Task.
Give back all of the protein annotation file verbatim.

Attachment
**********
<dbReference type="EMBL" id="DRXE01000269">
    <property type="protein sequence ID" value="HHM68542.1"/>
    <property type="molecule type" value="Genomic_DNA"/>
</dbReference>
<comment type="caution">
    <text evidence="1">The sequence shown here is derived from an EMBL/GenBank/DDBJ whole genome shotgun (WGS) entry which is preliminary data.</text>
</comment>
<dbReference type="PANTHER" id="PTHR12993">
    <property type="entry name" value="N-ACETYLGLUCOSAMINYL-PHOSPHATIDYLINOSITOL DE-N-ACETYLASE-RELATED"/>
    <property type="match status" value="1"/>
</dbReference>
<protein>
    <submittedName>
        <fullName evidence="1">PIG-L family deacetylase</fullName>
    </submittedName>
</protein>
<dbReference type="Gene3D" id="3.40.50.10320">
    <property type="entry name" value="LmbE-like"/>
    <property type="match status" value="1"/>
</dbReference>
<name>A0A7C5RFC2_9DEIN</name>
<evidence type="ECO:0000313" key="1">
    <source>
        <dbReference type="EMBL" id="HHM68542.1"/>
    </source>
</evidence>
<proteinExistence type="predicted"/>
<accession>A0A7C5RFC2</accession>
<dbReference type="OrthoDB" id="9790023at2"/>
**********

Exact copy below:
<dbReference type="EMBL" id="DRXE01000269">
    <property type="protein sequence ID" value="HHM68542.1"/>
    <property type="molecule type" value="Genomic_DNA"/>
</dbReference>
<comment type="caution">
    <text evidence="1">The sequence shown here is derived from an EMBL/GenBank/DDBJ whole genome shotgun (WGS) entry which is preliminary data.</text>
</comment>
<dbReference type="PANTHER" id="PTHR12993">
    <property type="entry name" value="N-ACETYLGLUCOSAMINYL-PHOSPHATIDYLINOSITOL DE-N-ACETYLASE-RELATED"/>
    <property type="match status" value="1"/>
</dbReference>
<protein>
    <submittedName>
        <fullName evidence="1">PIG-L family deacetylase</fullName>
    </submittedName>
</protein>
<dbReference type="Gene3D" id="3.40.50.10320">
    <property type="entry name" value="LmbE-like"/>
    <property type="match status" value="1"/>
</dbReference>
<name>A0A7C5RFC2_9DEIN</name>
<evidence type="ECO:0000313" key="1">
    <source>
        <dbReference type="EMBL" id="HHM68542.1"/>
    </source>
</evidence>
<proteinExistence type="predicted"/>
<accession>A0A7C5RFC2</accession>
<dbReference type="OrthoDB" id="9790023at2"/>